The CEST objectives are to (i) verify crucial aspects of small-scale process models for hydrodynamics and sediment transport in the coastal environment through laboratory experiments in a unique
Wave-Current-Sediment (WCS) facility; and (ii) develop the necessary linkages to properly account for and incorporate these small scale process models in larger, systems level, numerical models for circulation and sediment transport in the coastal environment. The WCS facility, an improved version of the Deltares Oscillating Water Tunnel (OWT), can simulate sinusoidal, nonlinear (Stokes and Forward-leaning) and spectral waves in the presence of currents at prototype scales (orbital velocities up to 2m/s for periods of 3 to 12s and current velocities up to 0.5m/s) with unprecedented accuracy. The facility has its own dedicated PIV system for measuring velocity distributions with a vertical resolution of 0.4mm that will allow us to verify theoretical predictions of hydrodynamic features, e.g. bottom shear stress and velocity profiles, within the turbulent bottom boundary layer for a variety of combined wave-current flows. To obtain experimental data on sediment transport rates, a laser-based bottom profiling (BP) system has been designed. It consists of 24 laser units that create two laser lines along the bottom of the 10m-long test section of the WCS and 6 cameras that capture the images of these lines. Trial tests of the BP system, which is expected to be fully operational by late fall 2013, indicate an accuracy of its determination of bottom elevation better than 0.2mm. The entire WCS facility can be tilted to form a 1 on 20 sloping bottom allowing us to obtain experimental data on sediment transport rates for combined wave-current flows over a sloping bottom. Once verified experimentally, the small-scale process models for wave-current-sediment interaction will be integrated to remove temporal scales associated with the action of wind-waves, thereby providing (i) the contribution from small-scale processes within the wave boundary layer, e.g. wave-generated movable bed roughness (ripples), bed load and suspended load sediment transport rates; and (ii) the proper bottom boundary conditions for large-scale numerical circulation and sediment transport models, e.g. the bottom roughness experienced by a current in the presence of waves for the former and the reference concentration induced by waves at the outer edge of the wave boundary layer for the latter. These boundary conditions will be incorporated in open source numerical coastal circulation and sediment transport models, e.g. FVCOM, POM, and/or ROMS, to examine their performance and utility in idealized as well as realistic scenarios, with the latter being an application of the complete numerical model to Singapore waters.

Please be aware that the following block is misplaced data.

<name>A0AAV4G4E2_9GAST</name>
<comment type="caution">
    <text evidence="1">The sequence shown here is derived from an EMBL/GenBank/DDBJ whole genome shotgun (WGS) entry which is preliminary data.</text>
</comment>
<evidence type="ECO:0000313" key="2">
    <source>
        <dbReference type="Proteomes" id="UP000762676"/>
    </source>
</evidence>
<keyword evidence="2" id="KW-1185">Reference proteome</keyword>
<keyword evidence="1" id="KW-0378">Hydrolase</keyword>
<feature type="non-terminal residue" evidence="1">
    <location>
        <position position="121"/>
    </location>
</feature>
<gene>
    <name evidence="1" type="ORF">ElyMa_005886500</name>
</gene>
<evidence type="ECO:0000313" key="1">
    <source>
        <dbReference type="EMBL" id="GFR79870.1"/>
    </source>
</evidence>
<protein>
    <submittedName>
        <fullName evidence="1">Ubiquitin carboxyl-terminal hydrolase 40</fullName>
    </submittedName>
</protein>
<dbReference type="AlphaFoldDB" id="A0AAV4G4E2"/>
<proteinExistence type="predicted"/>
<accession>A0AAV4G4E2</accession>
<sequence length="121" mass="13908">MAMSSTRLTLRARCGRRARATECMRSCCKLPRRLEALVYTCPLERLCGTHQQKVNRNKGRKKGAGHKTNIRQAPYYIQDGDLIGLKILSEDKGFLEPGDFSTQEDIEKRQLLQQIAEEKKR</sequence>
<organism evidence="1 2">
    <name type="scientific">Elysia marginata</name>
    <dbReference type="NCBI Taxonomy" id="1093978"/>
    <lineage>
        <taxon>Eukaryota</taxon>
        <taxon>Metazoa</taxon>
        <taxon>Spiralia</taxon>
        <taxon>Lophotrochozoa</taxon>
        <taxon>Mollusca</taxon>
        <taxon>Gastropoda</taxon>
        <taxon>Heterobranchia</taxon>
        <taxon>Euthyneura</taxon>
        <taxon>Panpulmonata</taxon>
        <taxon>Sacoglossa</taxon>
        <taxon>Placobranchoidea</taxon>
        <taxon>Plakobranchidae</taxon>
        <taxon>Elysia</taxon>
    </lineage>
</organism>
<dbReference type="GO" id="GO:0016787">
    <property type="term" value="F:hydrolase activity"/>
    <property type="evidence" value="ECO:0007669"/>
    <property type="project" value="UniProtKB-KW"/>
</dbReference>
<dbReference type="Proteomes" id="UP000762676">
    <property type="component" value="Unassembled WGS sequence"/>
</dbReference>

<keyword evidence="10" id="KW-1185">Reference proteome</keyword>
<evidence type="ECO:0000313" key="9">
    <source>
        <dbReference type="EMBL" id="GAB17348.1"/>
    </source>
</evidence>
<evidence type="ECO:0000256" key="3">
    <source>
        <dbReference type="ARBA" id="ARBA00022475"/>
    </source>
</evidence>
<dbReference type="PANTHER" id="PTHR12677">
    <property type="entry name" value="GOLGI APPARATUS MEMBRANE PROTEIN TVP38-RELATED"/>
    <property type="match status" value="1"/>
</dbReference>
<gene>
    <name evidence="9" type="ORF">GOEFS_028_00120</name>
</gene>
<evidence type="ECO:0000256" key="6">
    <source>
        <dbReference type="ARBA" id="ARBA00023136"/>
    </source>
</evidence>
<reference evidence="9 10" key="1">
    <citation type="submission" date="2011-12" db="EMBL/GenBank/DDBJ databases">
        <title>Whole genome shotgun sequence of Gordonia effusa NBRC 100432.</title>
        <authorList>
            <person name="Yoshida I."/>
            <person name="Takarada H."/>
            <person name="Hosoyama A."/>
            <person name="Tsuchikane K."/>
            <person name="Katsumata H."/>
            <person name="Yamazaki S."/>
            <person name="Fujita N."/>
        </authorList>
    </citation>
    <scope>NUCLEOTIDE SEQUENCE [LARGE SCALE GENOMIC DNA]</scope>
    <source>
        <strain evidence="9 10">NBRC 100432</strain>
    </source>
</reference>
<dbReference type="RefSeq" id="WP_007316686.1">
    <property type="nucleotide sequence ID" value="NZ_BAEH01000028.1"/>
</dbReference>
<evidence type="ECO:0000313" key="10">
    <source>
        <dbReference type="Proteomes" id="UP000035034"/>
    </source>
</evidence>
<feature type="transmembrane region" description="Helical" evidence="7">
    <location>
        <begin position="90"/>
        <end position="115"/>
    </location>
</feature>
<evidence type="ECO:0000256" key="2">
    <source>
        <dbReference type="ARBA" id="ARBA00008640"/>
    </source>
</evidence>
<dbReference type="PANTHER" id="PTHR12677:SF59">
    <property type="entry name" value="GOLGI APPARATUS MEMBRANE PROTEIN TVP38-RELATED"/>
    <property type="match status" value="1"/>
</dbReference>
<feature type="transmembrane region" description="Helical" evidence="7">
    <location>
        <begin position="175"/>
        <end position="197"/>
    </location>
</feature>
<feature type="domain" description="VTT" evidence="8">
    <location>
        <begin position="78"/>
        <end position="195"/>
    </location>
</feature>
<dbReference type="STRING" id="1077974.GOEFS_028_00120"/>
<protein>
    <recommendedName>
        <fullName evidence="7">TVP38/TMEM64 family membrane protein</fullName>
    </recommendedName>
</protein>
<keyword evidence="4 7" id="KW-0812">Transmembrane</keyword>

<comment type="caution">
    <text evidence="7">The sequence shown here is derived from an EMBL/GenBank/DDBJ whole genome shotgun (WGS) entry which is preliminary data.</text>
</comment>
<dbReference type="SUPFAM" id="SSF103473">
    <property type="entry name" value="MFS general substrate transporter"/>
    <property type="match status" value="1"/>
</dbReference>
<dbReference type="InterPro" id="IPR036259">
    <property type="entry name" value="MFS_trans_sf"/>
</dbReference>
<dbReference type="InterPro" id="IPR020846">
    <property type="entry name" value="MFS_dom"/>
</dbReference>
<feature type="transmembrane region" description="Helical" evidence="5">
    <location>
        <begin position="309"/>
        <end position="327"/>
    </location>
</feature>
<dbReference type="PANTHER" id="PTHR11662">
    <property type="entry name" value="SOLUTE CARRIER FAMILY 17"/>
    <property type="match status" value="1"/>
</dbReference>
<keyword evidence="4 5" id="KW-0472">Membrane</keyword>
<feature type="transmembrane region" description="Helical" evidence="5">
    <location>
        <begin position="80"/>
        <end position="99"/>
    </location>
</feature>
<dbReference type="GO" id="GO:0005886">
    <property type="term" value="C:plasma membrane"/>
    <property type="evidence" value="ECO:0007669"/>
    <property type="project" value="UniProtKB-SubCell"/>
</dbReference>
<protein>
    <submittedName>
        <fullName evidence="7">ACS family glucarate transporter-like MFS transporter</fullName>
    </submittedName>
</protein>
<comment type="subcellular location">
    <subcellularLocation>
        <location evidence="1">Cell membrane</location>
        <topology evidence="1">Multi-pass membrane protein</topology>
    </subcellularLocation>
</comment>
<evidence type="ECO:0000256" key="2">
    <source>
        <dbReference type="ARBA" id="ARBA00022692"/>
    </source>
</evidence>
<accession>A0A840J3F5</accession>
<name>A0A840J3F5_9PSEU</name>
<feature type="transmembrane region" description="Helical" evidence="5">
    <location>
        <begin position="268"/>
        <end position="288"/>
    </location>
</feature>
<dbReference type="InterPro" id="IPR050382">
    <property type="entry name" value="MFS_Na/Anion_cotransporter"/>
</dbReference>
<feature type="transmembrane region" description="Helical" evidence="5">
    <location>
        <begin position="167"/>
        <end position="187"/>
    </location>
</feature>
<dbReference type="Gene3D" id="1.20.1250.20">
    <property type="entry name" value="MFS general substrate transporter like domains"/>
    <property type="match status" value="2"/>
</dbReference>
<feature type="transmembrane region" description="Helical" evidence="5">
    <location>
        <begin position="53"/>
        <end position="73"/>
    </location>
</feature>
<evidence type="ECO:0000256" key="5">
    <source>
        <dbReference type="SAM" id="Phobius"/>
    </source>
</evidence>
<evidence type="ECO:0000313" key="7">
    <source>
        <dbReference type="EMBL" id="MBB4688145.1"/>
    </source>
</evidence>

Main features of the WCS (Wave-Current-Sediment facility located at NUS, Faculty of Engineering)
Dedicated PIV (Particle Image Velocimetry) system for the WCS
Comparisons of predicted and measured velocity profiles and bottom shear stress for Stokes Waves